by Mitch Kokai
Senior Political Analyst, John Locke Foundation
There is a long and storied history of presidents who have been authors of books that display admirable literary skill.
By now we know what to expect from a presidential memoir: a doorstop of a book, with just enough tidbits to justify the multi-million-dollar advance, but not quite enough to anger anyone who might be important to the ex-president’s lucrative post-White House existence.
Yet post-White House memoirs weren’t always like this. In fact, there is a long and storied history of presidents who have been authors of books that display admirable literary skill. Author in Chief, a labor of love that took journalist and historian Craig Fehrman ten years to write, is far more than just a jaunty tour through presidents, their books, and their American readership, although it is that. It is also a smart exploration of how the roles of both books and the presidency in American life have evolved throughout our history.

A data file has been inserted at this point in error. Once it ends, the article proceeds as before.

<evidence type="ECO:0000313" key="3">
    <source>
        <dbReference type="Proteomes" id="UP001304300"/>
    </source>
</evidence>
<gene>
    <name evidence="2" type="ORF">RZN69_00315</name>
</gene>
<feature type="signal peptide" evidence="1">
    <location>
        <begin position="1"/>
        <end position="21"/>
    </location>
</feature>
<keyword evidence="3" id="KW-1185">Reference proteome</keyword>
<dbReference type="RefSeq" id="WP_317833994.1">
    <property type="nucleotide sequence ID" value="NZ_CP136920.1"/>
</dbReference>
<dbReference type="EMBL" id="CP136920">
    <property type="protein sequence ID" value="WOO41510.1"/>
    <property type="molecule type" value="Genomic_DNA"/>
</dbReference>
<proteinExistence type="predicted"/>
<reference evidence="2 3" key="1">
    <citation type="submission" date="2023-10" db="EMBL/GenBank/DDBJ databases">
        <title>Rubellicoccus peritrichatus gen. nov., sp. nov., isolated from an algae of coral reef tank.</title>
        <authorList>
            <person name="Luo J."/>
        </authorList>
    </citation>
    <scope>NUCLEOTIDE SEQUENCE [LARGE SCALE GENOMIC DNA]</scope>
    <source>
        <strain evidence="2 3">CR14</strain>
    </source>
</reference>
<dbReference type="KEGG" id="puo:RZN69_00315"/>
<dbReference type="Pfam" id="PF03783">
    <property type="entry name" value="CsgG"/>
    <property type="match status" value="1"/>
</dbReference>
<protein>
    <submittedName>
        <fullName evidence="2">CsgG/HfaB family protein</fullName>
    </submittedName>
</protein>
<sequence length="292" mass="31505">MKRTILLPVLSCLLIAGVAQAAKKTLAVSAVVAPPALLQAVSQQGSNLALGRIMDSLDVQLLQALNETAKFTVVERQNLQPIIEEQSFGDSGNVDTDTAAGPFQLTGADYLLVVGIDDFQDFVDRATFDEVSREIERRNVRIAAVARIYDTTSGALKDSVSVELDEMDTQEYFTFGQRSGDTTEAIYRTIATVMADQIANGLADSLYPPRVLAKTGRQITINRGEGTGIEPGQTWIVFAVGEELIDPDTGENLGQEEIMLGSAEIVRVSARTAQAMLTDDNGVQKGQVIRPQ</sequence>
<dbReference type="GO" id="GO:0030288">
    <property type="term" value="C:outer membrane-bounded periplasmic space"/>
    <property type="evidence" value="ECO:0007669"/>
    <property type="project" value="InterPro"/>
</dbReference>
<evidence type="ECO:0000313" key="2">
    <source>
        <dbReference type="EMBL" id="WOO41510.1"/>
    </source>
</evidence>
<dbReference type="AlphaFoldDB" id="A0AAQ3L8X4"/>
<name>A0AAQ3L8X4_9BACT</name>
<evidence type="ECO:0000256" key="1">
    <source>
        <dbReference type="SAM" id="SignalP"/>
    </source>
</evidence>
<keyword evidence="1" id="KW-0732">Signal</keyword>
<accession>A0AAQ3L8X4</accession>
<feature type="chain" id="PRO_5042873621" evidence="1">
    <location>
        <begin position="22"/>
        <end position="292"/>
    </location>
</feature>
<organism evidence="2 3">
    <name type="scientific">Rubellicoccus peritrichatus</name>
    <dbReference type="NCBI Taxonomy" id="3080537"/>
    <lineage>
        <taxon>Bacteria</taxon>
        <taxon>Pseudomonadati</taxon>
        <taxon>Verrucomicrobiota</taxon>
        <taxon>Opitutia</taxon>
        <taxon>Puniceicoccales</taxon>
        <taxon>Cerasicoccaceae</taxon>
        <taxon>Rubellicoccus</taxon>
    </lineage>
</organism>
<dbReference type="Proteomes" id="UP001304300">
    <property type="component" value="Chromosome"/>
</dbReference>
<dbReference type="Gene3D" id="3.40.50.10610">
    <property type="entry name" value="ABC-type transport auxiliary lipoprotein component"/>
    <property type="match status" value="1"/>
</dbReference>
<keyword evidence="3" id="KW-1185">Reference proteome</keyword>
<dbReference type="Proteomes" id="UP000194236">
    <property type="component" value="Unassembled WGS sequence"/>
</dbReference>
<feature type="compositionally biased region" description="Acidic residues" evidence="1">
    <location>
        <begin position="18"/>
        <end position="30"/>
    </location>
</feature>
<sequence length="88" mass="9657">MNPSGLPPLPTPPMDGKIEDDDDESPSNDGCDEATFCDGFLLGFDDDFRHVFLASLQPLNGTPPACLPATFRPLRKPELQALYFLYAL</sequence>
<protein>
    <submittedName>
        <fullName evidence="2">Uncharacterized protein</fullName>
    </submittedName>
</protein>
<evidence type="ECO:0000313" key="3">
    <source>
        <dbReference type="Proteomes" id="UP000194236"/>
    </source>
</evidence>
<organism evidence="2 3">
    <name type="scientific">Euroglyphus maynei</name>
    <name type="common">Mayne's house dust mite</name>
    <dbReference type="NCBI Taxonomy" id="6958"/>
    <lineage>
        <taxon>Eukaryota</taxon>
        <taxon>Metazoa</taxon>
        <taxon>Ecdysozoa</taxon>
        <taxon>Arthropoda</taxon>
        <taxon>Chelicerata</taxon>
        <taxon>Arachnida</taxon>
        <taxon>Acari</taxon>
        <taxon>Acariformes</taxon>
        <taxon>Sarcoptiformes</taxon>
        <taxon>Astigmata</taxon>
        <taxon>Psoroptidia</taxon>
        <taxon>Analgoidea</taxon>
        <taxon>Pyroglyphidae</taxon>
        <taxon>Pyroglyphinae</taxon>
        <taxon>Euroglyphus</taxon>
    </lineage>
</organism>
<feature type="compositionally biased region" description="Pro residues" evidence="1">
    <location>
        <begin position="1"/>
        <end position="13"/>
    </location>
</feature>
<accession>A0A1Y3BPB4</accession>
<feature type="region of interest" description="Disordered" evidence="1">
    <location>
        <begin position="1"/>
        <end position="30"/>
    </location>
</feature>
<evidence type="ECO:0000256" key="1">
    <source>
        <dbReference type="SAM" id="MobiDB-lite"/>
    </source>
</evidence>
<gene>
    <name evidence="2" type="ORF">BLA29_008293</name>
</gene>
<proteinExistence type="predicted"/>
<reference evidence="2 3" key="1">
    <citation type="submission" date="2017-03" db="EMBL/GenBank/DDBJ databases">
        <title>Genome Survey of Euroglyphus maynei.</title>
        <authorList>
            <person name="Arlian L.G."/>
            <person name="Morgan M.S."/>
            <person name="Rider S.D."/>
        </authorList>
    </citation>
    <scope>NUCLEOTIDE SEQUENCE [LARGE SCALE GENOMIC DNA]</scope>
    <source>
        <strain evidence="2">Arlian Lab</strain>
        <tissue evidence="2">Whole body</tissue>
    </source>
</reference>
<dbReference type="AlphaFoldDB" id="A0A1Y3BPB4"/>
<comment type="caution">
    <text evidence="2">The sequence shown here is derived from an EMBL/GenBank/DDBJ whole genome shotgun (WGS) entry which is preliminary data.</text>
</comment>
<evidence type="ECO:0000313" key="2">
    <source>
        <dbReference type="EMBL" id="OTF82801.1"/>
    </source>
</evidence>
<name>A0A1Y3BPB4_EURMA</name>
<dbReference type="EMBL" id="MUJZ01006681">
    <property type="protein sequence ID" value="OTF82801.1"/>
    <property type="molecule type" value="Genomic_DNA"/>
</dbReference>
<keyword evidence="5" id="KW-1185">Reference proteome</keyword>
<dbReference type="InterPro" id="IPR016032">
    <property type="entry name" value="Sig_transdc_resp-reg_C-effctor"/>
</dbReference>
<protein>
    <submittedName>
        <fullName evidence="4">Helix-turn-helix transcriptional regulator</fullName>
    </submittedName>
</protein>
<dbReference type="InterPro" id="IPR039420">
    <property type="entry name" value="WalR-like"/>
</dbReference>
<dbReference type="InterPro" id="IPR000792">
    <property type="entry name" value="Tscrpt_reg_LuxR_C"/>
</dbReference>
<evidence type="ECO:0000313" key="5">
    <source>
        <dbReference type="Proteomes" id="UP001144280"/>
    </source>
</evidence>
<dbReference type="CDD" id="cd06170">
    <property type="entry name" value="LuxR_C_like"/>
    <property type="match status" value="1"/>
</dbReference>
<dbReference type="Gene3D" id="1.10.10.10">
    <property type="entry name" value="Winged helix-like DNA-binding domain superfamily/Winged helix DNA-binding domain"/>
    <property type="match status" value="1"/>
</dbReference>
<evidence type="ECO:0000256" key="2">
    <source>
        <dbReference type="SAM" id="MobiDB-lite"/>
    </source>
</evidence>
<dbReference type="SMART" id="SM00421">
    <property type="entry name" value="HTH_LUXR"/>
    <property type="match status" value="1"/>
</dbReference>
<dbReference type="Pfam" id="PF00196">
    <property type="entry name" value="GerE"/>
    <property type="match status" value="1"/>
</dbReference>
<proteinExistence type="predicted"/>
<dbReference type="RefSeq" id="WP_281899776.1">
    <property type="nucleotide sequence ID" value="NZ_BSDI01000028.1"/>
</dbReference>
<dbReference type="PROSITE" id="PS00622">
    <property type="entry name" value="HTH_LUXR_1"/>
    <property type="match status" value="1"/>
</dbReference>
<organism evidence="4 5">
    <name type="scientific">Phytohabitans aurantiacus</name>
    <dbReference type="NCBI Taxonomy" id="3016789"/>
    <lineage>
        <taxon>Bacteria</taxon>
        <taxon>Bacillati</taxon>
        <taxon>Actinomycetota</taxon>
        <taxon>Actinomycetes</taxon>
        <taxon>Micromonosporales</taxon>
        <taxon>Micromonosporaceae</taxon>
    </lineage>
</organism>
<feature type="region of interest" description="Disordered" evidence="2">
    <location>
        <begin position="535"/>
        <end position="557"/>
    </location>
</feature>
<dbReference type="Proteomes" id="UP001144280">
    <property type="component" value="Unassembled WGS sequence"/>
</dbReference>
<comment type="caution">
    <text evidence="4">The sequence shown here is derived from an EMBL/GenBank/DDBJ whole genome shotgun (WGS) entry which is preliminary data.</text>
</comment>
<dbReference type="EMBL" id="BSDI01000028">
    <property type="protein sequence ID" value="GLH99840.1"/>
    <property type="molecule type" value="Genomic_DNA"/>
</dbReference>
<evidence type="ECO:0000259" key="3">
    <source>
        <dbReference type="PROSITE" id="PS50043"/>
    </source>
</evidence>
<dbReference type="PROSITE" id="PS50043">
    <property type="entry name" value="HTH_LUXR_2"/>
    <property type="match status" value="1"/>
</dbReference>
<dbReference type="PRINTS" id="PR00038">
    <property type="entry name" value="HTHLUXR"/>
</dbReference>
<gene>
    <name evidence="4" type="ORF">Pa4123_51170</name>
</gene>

The most famous memoir by a former president was probably that of Ulysses S. Grant, who, when swindled out of all his money in 1884, had to write a book in order to provide for his family. …
… Complicating matters was the fact that the Civil War hero was diagnosed with throat cancer. He moved to the Jersey Shore—cheaper than Manhattan—and raced to finish his book before the disease took his life. Mark Twain stepped in as publisher, which was a good partnership, as Grant and Twain were the two most famous men in America.
The nation followed Grant’s struggle with great interest. Grant made it, just barely, finishing two days before he died. Thanks in part to Twain, the book was a huge financial success, earning his widow, Julia, the equivalent of more than $12 million in today’s dollars.
Perhaps still hoping for Grant-like successes, modern publishers pay enormous sums for books from former presidents.